Share the Land or Part the Nation: The Pastoral Land Tenure System in Sudan

01 Jan 2006

This study addresses federal legislation and policies and the local customary systems of natural resource management and tenure in Sudan, and seeks to highlight the implications of that interface for pastoral production systems. The exposition of local-level processes is pursued with particular reference to the rights of pastoralists in three major areas in Sudan—North Kordofan, North Darfur and the Sobat Basin in Southern Sudan. The results of the analysis recommend a framework for a medium- to long-term strategy for legislative and policy reform towards a more equitable and sustainable decentralized natural resource management system in Sudan. This study incorporates the findings and recommendations of three sub-studies conducted parallel to the study by the team leader. It does not reiterate the detailed empirical accounts presented in these three sub-studies, but instead uses the cases to substantiate processes general to pastoralism in Sudan as a whole, and seeks to expose and underline some of the major points of relevance for framing a requisite strategy for legislative and policy reform.


The first of the three parallel sub-studies is a desk review of federal legislation on land tenure and natural resource access in Sudan (Imad Bashir, 2003). The second (Farah Hassan Adam, 2003) is based on field research into customary resource tenure in the three project areas under government control (North Kordofan, North Darfur and Upper Nile states). The study commenced with a review of natural resource legislation since British colonial times.


A desk study was also undertaken to provide an overview of pastoral conditions, with particular emphasis on the implications of state legislation and policies for pastoral resource tenure. Both reviews were supplemented by interviews and discussions with various stakeholders (government officials, representatives of pastoralists and farmers and non-governmental organizations). Primary data were collected through field visits to the three UNDP project areas, where a one-week field research was carried out. Two of the field visits, to Upper Nile and North Darfur, were carried out simultaneously with five UNDP consultants comprising the respective teams of the three major UNDP studies: land tenure (Salah Shazali and Farah H. Adam); roots of conflict (Leif Manger and Mustafa Babiker) and nomadic routes (Ali Adam Tahir). Intensive consultations and discussions among the consultants have promoted deeper insights into the conditions of pastoralism that were being observed and analyzed.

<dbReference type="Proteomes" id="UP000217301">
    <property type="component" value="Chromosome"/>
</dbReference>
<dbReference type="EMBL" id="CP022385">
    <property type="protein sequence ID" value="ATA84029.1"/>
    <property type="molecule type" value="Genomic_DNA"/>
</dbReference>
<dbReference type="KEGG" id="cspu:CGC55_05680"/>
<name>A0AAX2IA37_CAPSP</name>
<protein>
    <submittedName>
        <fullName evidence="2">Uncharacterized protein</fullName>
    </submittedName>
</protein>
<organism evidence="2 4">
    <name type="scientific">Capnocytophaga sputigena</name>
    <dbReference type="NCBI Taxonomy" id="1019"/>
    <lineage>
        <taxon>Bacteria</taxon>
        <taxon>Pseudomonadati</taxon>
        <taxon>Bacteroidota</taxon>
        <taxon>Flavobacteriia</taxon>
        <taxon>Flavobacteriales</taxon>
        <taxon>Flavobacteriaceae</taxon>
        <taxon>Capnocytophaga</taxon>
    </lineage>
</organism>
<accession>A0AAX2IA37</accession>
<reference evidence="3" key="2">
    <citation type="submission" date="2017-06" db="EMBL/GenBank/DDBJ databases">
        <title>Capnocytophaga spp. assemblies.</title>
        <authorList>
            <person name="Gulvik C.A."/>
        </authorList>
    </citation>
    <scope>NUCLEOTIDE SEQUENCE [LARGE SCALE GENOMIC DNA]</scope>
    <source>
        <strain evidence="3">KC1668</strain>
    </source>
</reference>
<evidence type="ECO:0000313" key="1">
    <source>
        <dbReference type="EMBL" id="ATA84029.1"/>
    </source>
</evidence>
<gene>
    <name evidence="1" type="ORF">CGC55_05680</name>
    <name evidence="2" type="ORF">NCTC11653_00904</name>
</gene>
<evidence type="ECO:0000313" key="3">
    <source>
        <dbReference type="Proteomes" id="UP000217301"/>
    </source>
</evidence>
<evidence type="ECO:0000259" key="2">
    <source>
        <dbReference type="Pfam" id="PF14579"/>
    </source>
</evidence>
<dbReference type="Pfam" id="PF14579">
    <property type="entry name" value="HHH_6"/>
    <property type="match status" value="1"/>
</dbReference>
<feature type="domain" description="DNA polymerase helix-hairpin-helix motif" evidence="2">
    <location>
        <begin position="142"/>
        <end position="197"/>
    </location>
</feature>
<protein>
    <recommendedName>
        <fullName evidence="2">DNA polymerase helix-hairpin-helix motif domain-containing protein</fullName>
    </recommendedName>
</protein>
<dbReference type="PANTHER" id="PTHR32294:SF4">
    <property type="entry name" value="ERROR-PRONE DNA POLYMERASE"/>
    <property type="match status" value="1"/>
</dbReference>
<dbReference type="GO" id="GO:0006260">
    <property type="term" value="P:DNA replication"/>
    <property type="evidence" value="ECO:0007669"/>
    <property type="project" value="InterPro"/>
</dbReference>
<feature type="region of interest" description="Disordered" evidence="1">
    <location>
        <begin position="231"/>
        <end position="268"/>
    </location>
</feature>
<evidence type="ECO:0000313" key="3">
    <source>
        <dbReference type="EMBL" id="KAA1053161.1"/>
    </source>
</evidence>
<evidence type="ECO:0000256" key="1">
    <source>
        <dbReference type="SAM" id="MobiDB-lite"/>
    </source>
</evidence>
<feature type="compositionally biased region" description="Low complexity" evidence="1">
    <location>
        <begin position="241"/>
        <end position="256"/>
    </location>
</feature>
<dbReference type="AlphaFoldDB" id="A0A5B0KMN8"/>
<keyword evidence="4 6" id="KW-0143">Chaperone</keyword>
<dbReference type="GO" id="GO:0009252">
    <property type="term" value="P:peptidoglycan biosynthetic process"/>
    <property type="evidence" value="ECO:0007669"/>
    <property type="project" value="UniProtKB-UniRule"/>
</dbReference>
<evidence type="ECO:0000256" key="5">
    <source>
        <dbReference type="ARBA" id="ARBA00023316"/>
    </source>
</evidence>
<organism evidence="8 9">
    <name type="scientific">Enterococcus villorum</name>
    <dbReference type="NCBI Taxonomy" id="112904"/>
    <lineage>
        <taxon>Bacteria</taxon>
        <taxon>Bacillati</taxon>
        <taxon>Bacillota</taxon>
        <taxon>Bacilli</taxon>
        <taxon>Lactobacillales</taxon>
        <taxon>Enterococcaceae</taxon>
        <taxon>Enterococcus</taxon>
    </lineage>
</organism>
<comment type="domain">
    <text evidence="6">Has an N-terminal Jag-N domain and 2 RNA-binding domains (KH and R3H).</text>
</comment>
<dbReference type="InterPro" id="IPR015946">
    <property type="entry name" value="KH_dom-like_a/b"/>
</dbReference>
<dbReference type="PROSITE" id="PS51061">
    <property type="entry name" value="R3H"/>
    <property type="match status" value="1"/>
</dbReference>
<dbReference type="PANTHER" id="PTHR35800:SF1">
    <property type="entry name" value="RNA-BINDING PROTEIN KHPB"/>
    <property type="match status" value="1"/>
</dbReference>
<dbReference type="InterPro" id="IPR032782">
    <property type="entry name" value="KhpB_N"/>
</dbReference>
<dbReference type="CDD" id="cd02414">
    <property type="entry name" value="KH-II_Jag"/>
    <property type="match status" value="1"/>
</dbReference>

The consultants worked as a team, dividing among themselves tasks pertaining to meetings, interviews and focus group discussions with various stakeholders: state ministers, state legislators, government officials, pastoralist unions, farmer unions and numerous representatives of the local communities of sedentary farmers and pastoralists.

In both Upper Nile and North Darfur, the UNDP partner is Oxfam GB. The meetings and intra-state field trips were efficiently coordinated by Oxfam staff, with whom intensive discussions were also held concerning their plans for future interventions under the UNDP Reduction of Resource-Based Conflict Project.

In North Darfur, the research team conducted field visits to the northern and western regions. The visits covered Mellit, Maddu, Malha, Kutum and Um Sayalla, where interviews and discussions were conducted with stakeholders: the Mellit Province executive commissioner, locality administrative officer and veterinary officers, representatives of farmers and pastoralists, as well as women’s organizations and members of the local communities. Security conditions impeded a visit to Kebkabiya, the area in which conflict between farmers and pastoralists is most accentuated.

The trip to North Kordofan was conducted three weeks after the visit by the other consultants. It was synchronized with a field visit by a team comprising the UNDP project manager, SOS-Sahel Sudan country coordinator and the UNDP project assistant. Rather than repeat the interviews and meetings of the other consultants, the strategy was to undertake daily visits to sites with emerging conflicts over natural resources and tenure rights.

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